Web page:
The other story is of KRIS, who had 2 children staying with a family member, who is in her 30’s. She was illegally arrested in her house without a warrant and the arresting officer wasn’t wearing a uniform. The officer beat her up so severely that she had bruises and black eyes and her face was all swollen. Because of that, she was detained in a hidden place in the police station, and her relatives didn’t know where she was detained. It was as if she was missing. She was secretly detained for a week to let the bruises in her face heal. Still in pain from the police beating, KRIS was also sexually abused and raped while in detention. After a week, charges were filed accusing her of drug use and selling. For selling, there is no bail and potentially means life imprisonment if decided by the Judge. After 2 years in prison, she was released through the PLEA BARGAINING scheme, and ordered to complete a community-based rehab program for 2 years. These programs are NOT based on evidence, and demand women like Kris to report to the program officer by writing letters, attending workshops, tree planting, and others. During these 2 years, she and others undergoing the program were also subjected to random drug tests. If there was a positive result or if she missed a reporting session, she would be made to serve the remainder of her sentence in jail. People arrested for drug charges like KRIS are often forced to agree to plea bargaining, that is, to enter a plea of guilt for a lesser drug offence because they want to return home to their families, to their children. But because they are forced to plead guilty, they then have a permanent criminal record that will hinder employment and other life opportunities. Who now is doing the Violent Criminal Act Here?
IDUCARE is working together with STREETLAWPH to give training on paralegal assistance to people held in the women jail facility to help expedite their release from prison. We, together with other civil society and community-based organizations are supporting the health department to push for decriminalization. I’m glad a community organization is given a chance to talk and participate in this platform. And let me end with this—there is a great need for jail and prison policies to prioritize humane and dignified treatment of those who are incarcerated, especially women, and to ensure that the rights of people held in jails and prisons for drug cases are upheld. Protecting the health of individual deprived of liberty is an urgent matter that needs to be addressed. Harm reduction always make a place safer even in prison facilities.
Nixon Randy, LBH Masyarakat, Indonesia: LBHM is a not-for-profit non-governmental organization that provides free legal services for the poor and victims of human rights abuses; undertakes community legal empowerment for marginalized groups; and advocates for law reform and human rights protection through campaigns, strategic litigation, policy advocacy, research and analysis.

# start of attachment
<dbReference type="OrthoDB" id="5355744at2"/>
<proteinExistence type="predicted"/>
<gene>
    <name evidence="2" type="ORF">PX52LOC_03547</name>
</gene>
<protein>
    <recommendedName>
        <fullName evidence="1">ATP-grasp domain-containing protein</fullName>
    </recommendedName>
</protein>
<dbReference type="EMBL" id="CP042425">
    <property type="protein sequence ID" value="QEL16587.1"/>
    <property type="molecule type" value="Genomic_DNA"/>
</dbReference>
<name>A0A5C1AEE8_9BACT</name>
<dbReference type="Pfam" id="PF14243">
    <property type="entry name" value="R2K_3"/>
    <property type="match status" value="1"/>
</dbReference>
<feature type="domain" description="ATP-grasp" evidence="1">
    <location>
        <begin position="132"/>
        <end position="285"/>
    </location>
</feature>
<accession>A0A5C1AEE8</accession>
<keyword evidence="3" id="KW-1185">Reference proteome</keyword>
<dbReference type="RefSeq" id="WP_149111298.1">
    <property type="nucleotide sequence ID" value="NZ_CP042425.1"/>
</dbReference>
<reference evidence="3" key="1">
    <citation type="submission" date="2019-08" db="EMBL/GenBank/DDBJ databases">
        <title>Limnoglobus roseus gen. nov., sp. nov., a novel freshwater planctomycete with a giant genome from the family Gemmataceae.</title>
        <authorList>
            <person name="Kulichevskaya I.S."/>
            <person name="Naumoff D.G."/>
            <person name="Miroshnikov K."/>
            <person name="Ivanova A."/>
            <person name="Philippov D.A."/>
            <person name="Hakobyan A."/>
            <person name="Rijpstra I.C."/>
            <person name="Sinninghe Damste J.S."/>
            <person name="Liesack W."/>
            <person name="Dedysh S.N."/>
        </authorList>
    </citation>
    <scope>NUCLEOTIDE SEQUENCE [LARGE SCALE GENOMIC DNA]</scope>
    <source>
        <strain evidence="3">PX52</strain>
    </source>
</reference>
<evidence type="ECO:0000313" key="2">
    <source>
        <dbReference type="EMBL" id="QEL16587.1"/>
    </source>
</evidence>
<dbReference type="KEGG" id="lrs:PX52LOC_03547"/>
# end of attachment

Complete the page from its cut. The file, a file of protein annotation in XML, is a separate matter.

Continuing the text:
Indonesia is one of the countries that still adopts and maintains the punitive war on drugs policy model. Various campaigns are promoted to give meaning to drug offenses as the most serious crimes. The paradigm of the most serious crime built by the government in narcotics cases actually brings problems to the conditions of prisons in Indonesia. Prison overcrowding is a worldwide problem and challenge. In 2018, the World Prison Brief reported that more than 10.74 million people were held in prisons around the world, both as prisoners and convicts. Indonesia is one of the countries that contribute to the highest overcrowding rate. A study noted a consistent increase in the percentage of overcrowding from 25% in 2015 to 103% in 2020. Based on data published through the Correctional Database System as of August 2021, of the total number of special residents of all regional offices of the Ministry of Law and Human Rights of the Republic of Indonesia, there are 116,930 people who deal drugs and 28,483 people who use drugs. The same source also noted that the condition of detention house and prisons in Indonesia has exceeded capacity by 97%. This further confirms that the war on drugs policy has been built from an erroneous and unfounded paradigm.
One of the steps taken to answer this problem is an alternative to imprisonment. In general, the alternative to imprisonment was born to reframe the narrow understanding of the purpose of retributive punishment. Non-imprisonment sentences are a response designed to avoid the use of prisons at some stage in the criminal justice system. But unfortunately, this concept is not necessarily found in the legal framework of the Narcotics Law in Indonesia.
In Narcotics Law, alternatives to imprisonment are manifested in the context of medical and social rehabilitation for people who use drugs. The Narcotics Law in principle provides the right for someone to possess narcotics for the benefit of health services and/or the development of science and technology. In practice, however, this is rarely possible for the people who use drugs, particularly when they face the legal enforcement. In some cases, a person who use drugs may also be identified as a dealer or courier involved in illicit drug trafficking. Based on research conducted by LBHM in 2014, from a total of 522 decisions collected from district courts in Jakarta, Bogor, Depok, Tangerang, and Bekasi, only 28 decisions met the criteria for accessing rehabilitation. From these 28 decisions, there were still 25% of cases that were still sentenced to imprisonment. This proves that the implementation of arrangements related to criteria for access to rehabilitation for the people who use drugs has not run optimally.